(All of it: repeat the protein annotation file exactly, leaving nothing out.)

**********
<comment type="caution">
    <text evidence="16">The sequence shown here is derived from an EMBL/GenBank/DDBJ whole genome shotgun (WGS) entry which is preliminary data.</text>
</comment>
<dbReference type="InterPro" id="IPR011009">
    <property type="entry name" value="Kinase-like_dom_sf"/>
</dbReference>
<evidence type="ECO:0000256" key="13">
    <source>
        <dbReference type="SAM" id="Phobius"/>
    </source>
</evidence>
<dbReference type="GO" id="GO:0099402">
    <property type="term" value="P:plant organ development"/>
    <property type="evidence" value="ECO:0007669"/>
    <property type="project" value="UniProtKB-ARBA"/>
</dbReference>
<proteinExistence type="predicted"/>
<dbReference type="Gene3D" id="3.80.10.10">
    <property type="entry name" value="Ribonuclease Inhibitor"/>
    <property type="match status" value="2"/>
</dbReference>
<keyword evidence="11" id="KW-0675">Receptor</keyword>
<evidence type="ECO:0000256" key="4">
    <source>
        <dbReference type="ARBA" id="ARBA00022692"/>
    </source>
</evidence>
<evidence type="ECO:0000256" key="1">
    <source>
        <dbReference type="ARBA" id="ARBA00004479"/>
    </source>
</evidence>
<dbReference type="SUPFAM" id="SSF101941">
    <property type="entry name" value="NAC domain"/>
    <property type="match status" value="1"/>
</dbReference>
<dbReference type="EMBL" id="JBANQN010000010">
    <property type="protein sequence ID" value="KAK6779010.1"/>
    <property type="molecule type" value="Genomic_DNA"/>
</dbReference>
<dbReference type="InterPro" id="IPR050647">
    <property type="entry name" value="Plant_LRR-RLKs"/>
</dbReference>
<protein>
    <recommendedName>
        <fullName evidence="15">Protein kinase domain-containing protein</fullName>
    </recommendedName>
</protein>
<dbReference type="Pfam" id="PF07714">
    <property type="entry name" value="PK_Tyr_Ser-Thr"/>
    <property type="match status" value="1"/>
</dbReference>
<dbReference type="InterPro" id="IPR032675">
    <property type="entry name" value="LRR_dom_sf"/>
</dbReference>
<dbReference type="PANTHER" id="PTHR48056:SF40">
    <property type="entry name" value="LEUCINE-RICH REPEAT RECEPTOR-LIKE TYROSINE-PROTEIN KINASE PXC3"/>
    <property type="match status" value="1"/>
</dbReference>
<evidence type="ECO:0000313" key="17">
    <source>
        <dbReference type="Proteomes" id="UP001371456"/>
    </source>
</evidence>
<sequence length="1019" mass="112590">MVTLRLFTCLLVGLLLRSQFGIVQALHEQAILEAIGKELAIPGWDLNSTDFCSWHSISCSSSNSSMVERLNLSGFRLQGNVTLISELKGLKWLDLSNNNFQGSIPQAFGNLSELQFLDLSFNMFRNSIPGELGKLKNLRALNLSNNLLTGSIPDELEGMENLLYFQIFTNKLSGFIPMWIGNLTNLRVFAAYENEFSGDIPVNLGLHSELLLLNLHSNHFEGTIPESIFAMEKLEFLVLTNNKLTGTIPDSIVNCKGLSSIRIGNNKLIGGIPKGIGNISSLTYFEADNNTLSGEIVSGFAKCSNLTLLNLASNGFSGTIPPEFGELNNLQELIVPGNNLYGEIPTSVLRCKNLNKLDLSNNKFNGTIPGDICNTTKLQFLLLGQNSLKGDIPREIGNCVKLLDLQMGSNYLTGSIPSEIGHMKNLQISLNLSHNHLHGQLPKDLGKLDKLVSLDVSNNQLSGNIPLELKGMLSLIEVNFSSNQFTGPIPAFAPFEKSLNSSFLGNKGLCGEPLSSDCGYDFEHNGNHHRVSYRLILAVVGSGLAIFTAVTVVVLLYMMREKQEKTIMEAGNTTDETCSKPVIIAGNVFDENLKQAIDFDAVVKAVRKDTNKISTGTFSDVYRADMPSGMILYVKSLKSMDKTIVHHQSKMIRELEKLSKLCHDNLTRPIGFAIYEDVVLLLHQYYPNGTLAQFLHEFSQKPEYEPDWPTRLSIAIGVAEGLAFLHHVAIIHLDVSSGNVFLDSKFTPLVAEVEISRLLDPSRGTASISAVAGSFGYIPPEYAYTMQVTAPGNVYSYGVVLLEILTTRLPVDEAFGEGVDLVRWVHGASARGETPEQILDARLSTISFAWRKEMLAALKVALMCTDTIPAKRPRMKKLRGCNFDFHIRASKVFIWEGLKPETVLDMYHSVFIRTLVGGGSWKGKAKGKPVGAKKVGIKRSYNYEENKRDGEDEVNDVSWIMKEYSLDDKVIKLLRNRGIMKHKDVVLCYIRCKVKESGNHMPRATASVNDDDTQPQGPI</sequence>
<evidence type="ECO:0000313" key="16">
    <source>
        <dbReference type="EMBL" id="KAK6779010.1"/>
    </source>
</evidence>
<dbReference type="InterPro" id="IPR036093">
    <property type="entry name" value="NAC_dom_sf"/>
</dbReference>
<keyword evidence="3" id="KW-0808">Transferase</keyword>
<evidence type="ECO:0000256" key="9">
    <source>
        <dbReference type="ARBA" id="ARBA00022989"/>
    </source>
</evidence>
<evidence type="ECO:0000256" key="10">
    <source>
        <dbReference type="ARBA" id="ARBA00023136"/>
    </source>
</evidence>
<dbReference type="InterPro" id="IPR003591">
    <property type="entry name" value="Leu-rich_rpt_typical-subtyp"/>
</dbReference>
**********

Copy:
<comment type="caution">
    <text evidence="16">The sequence shown here is derived from an EMBL/GenBank/DDBJ whole genome shotgun (WGS) entry which is preliminary data.</text>
</comment>
<dbReference type="InterPro" id="IPR011009">
    <property type="entry name" value="Kinase-like_dom_sf"/>
</dbReference>
<evidence type="ECO:0000256" key="13">
    <source>
        <dbReference type="SAM" id="Phobius"/>
    </source>
</evidence>
<dbReference type="GO" id="GO:0099402">
    <property type="term" value="P:plant organ development"/>
    <property type="evidence" value="ECO:0007669"/>
    <property type="project" value="UniProtKB-ARBA"/>
</dbReference>
<proteinExistence type="predicted"/>
<dbReference type="Gene3D" id="3.80.10.10">
    <property type="entry name" value="Ribonuclease Inhibitor"/>
    <property type="match status" value="2"/>
</dbReference>
<keyword evidence="11" id="KW-0675">Receptor</keyword>
<evidence type="ECO:0000256" key="4">
    <source>
        <dbReference type="ARBA" id="ARBA00022692"/>
    </source>
</evidence>
<evidence type="ECO:0000256" key="1">
    <source>
        <dbReference type="ARBA" id="ARBA00004479"/>
    </source>
</evidence>
<dbReference type="SUPFAM" id="SSF101941">
    <property type="entry name" value="NAC domain"/>
    <property type="match status" value="1"/>
</dbReference>
<dbReference type="EMBL" id="JBANQN010000010">
    <property type="protein sequence ID" value="KAK6779010.1"/>
    <property type="molecule type" value="Genomic_DNA"/>
</dbReference>
<dbReference type="InterPro" id="IPR050647">
    <property type="entry name" value="Plant_LRR-RLKs"/>
</dbReference>
<protein>
    <recommendedName>
        <fullName evidence="15">Protein kinase domain-containing protein</fullName>
    </recommendedName>
</protein>
<dbReference type="Pfam" id="PF07714">
    <property type="entry name" value="PK_Tyr_Ser-Thr"/>
    <property type="match status" value="1"/>
</dbReference>
<dbReference type="InterPro" id="IPR032675">
    <property type="entry name" value="LRR_dom_sf"/>
</dbReference>
<dbReference type="PANTHER" id="PTHR48056:SF40">
    <property type="entry name" value="LEUCINE-RICH REPEAT RECEPTOR-LIKE TYROSINE-PROTEIN KINASE PXC3"/>
    <property type="match status" value="1"/>
</dbReference>
<evidence type="ECO:0000313" key="17">
    <source>
        <dbReference type="Proteomes" id="UP001371456"/>
    </source>
</evidence>
<sequence length="1019" mass="112590">MVTLRLFTCLLVGLLLRSQFGIVQALHEQAILEAIGKELAIPGWDLNSTDFCSWHSISCSSSNSSMVERLNLSGFRLQGNVTLISELKGLKWLDLSNNNFQGSIPQAFGNLSELQFLDLSFNMFRNSIPGELGKLKNLRALNLSNNLLTGSIPDELEGMENLLYFQIFTNKLSGFIPMWIGNLTNLRVFAAYENEFSGDIPVNLGLHSELLLLNLHSNHFEGTIPESIFAMEKLEFLVLTNNKLTGTIPDSIVNCKGLSSIRIGNNKLIGGIPKGIGNISSLTYFEADNNTLSGEIVSGFAKCSNLTLLNLASNGFSGTIPPEFGELNNLQELIVPGNNLYGEIPTSVLRCKNLNKLDLSNNKFNGTIPGDICNTTKLQFLLLGQNSLKGDIPREIGNCVKLLDLQMGSNYLTGSIPSEIGHMKNLQISLNLSHNHLHGQLPKDLGKLDKLVSLDVSNNQLSGNIPLELKGMLSLIEVNFSSNQFTGPIPAFAPFEKSLNSSFLGNKGLCGEPLSSDCGYDFEHNGNHHRVSYRLILAVVGSGLAIFTAVTVVVLLYMMREKQEKTIMEAGNTTDETCSKPVIIAGNVFDENLKQAIDFDAVVKAVRKDTNKISTGTFSDVYRADMPSGMILYVKSLKSMDKTIVHHQSKMIRELEKLSKLCHDNLTRPIGFAIYEDVVLLLHQYYPNGTLAQFLHEFSQKPEYEPDWPTRLSIAIGVAEGLAFLHHVAIIHLDVSSGNVFLDSKFTPLVAEVEISRLLDPSRGTASISAVAGSFGYIPPEYAYTMQVTAPGNVYSYGVVLLEILTTRLPVDEAFGEGVDLVRWVHGASARGETPEQILDARLSTISFAWRKEMLAALKVALMCTDTIPAKRPRMKKLRGCNFDFHIRASKVFIWEGLKPETVLDMYHSVFIRTLVGGGSWKGKAKGKPVGAKKVGIKRSYNYEENKRDGEDEVNDVSWIMKEYSLDDKVIKLLRNRGIMKHKDVVLCYIRCKVKESGNHMPRATASVNDDDTQPQGPI</sequence>
<evidence type="ECO:0000313" key="16">
    <source>
        <dbReference type="EMBL" id="KAK6779010.1"/>
    </source>
</evidence>
<dbReference type="InterPro" id="IPR036093">
    <property type="entry name" value="NAC_dom_sf"/>
</dbReference>
<keyword evidence="3" id="KW-0808">Transferase</keyword>
<evidence type="ECO:0000256" key="9">
    <source>
        <dbReference type="ARBA" id="ARBA00022989"/>
    </source>
</evidence>
<evidence type="ECO:0000256" key="10">
    <source>
        <dbReference type="ARBA" id="ARBA00023136"/>
    </source>
</evidence>
<dbReference type="InterPro" id="IPR003591">
    <property type="entry name" value="Leu-rich_rpt_typical-subtyp"/>
</dbReference>